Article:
For example, maybe you split your body into three different days (chest/back, shoulders/arms, leg). You can simply shift things around with the same amount of days (chest/shoulders/triceps, legs, back/biceps). Small changes can cause big enough shifts to significantly kick start your progress once again.
6. Time your eating
Another hot topic is pre and post training eating habits. Everything from pre workout supplements to anabolic windows get discussed, debated, and argued. Science has cut through much of the noise, but one factor continues to get overlooked: your specific preferences. The fact is, we all have different lives filled with our own specific demands, stresses, and schedules.
What works for someone who has a physically demanding job won’t be optimal for the sedentary desk worker. We need to adopt pre and post training eating habits that will benefit our own unique situations.
Experimentation and a willingness to try new things will be the best approaches. Maybe you workout best fasted. Maybe you need a small meal of complex carbs two hours before training. Or maybe you feel better training early in the morning with only a glass of water. Whatever it is, experiment to find what works best. Also, don’t be afraid to try new things such as fasted training, having some carbs, or a whey protein shake.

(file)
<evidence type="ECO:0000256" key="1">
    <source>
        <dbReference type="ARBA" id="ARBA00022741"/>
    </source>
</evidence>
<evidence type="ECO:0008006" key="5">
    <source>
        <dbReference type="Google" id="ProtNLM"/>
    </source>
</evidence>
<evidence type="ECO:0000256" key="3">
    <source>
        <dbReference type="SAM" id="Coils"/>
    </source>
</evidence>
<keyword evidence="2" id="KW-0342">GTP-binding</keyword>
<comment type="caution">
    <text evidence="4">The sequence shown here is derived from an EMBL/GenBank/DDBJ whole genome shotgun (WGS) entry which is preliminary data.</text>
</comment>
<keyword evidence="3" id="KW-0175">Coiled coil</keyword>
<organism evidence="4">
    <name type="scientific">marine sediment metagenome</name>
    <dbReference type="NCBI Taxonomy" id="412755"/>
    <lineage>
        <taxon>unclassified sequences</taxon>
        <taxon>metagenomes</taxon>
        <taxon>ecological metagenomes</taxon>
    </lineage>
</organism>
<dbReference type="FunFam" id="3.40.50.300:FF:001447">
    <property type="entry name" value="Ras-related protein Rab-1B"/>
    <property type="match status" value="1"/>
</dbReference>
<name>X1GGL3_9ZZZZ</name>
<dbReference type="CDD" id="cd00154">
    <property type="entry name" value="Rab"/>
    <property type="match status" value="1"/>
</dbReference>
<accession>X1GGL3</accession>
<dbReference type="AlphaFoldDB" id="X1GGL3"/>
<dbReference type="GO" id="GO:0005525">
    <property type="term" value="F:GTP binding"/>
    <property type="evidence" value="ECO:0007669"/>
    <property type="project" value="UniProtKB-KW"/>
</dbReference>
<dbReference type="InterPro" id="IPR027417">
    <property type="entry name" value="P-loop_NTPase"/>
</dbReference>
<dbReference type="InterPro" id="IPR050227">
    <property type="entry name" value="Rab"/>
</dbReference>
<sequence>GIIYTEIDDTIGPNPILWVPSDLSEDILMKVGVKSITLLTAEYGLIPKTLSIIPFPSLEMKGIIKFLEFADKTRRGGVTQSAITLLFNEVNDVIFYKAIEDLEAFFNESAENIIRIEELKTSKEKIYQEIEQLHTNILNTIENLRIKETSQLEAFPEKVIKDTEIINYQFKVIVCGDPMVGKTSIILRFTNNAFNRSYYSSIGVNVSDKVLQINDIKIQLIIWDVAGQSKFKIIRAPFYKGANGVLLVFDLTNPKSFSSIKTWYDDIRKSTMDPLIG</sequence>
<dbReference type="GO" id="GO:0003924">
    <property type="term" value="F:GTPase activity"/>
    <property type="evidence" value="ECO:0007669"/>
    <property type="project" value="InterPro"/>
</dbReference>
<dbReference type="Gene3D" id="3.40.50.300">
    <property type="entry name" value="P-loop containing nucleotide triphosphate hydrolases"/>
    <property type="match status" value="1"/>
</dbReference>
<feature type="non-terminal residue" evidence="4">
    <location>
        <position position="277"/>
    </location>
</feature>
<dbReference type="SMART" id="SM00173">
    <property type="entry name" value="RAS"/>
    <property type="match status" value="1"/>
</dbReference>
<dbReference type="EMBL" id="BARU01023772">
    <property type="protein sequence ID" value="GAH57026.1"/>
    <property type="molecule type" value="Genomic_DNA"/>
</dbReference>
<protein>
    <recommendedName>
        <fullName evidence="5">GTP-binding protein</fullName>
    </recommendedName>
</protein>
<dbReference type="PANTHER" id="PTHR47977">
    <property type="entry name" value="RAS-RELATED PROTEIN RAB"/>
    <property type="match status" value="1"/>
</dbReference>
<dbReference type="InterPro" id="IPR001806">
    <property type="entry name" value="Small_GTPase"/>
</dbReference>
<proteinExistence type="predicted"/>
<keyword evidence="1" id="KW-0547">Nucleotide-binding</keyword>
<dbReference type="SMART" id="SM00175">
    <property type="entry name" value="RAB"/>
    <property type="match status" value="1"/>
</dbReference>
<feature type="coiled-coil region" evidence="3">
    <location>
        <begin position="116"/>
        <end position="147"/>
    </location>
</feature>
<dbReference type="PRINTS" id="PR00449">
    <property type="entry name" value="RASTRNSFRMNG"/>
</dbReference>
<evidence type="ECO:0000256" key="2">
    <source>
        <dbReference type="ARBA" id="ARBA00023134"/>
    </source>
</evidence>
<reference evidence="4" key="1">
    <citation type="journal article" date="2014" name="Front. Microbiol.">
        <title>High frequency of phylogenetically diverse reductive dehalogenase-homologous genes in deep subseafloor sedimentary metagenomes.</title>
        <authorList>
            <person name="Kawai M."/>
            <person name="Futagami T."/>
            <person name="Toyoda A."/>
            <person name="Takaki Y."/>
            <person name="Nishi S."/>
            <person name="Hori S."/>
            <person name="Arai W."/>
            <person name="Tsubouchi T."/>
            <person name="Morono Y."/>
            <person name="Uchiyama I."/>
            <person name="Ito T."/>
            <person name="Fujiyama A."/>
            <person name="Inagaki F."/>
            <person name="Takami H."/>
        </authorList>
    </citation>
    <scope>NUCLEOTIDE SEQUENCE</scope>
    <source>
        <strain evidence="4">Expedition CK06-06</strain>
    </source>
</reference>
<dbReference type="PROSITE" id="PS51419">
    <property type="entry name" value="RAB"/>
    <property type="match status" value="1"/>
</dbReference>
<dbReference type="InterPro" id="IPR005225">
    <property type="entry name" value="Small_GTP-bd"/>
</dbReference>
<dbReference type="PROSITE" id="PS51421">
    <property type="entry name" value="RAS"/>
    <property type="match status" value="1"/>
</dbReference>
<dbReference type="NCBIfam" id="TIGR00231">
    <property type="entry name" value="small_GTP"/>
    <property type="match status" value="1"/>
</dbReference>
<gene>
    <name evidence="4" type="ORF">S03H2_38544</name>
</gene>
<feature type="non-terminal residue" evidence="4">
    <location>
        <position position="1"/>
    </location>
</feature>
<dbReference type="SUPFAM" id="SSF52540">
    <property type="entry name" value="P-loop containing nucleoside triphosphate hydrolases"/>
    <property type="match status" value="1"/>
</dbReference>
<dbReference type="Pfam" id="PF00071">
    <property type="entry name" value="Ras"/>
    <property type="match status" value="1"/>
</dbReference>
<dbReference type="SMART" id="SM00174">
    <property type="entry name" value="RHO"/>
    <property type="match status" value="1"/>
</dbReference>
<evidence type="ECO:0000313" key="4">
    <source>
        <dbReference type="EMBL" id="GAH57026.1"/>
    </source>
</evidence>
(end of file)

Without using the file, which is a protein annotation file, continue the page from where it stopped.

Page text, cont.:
Have the same attitude post training. Do you feel better after downing a protein shake right after training? Do you need an hour or so before eating again? Or do you need carbs shortly after to fuel muscle stores. Yes, there are tried and true guidelines but play around with timing and types of foods.
7. Eliminate distractions
Finally, this one factor is most likely the one that will have the absolute biggest influence on your progress. It doesn’t take a rocket scientist to know that every gym in the world is packed with screen-scrolling zombies paying as little attention to their workouts as possible. This results in fragmented attentions, random rest periods, and a general lack of focus on the task at hand.
How can we honestly think that we could go from checking social media and then to getting under the bar for an intense set of squats and believe we’re giving everything we’ve got? If you want to remain stuck then keep doing what you’re doing. For the rest of us, we need to do better.
It’ll hurt, but if you consider your phone a fifth appendage then you’ll need to take some serious action. Leave the phone in the car when your in the gym. Need your phone with you for a legitimate reason? Keep it in a cubby or locker in the gym. Do you like to listen to music while training? Put it on airplane mode so you can’t check every little notification.
Be honest with yourself – do you want to build the physique of your dreams? Then you need to take real, deliberate action on what is distracting you from performing at your best. Focus on practicing optimal habits for that one hour of training. You have the rest of the day to be a part of the land of the undead and scroll away.